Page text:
This editorial, along with two others from 1865, were just posted in the From the archive section of the Economist’s website. This British newspaper considered the Republican victory in November 1860 as such an important moment in large part because the pro-slavery “Southern party” had finally been defeated. “The tide [had]… turned” and, as the Economist argued, it marked “the commencement of a permanent and sustained movement” against slavery in the United States.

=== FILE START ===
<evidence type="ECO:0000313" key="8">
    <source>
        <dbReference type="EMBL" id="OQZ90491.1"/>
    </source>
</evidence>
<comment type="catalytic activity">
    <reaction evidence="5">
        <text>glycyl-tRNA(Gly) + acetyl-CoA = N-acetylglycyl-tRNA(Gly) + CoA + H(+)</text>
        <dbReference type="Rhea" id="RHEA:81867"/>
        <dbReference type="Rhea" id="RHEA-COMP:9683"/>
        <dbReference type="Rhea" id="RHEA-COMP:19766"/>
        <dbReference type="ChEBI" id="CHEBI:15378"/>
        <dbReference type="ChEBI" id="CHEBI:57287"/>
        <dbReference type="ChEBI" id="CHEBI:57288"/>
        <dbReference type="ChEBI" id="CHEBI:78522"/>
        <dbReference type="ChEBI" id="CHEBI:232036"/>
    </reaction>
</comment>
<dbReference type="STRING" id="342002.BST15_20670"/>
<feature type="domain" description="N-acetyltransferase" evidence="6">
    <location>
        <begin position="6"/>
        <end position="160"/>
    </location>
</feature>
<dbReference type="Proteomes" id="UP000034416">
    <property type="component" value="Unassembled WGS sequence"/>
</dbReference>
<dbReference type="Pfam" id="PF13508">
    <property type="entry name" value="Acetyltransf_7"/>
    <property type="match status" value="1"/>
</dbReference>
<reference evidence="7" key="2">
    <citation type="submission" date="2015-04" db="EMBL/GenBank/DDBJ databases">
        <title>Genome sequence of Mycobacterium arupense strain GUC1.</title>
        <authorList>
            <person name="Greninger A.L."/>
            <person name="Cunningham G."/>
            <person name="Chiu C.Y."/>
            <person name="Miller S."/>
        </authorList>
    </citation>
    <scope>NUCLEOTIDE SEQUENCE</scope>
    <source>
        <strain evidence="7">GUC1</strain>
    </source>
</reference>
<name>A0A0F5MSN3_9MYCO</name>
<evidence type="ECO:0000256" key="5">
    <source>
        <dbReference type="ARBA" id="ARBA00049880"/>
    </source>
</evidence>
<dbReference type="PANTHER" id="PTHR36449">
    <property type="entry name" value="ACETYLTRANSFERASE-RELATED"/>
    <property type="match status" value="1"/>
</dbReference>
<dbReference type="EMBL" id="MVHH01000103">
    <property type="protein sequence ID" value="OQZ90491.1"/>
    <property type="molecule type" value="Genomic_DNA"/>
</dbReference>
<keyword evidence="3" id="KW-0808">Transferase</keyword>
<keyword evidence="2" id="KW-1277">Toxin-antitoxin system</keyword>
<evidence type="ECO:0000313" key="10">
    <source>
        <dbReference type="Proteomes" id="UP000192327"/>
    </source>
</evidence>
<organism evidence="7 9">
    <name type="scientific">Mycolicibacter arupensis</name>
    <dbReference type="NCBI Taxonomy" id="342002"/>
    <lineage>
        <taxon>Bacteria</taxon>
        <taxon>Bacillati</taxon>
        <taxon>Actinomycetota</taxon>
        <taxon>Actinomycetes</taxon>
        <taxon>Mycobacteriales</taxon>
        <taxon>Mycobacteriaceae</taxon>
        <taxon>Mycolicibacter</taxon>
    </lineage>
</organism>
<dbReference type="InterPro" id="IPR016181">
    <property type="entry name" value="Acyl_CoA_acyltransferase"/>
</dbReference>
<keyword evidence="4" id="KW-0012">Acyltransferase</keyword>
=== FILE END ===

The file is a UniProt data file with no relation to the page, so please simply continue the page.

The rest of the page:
Also be sure to read this editorial on Lincoln’s assassination. Some might be surprised at the conclusion that Lincoln’s death would affect more than just Americans – “It is not merely that a great man has passed away, but” as the Economist explained, “he has disappeared at the very time when his special greatness seemed almost essential to the world.” While the Economist has other editorials available on a variety of subjects, including President Franklin Roosevelt’s New Deal, only subscribers can access them.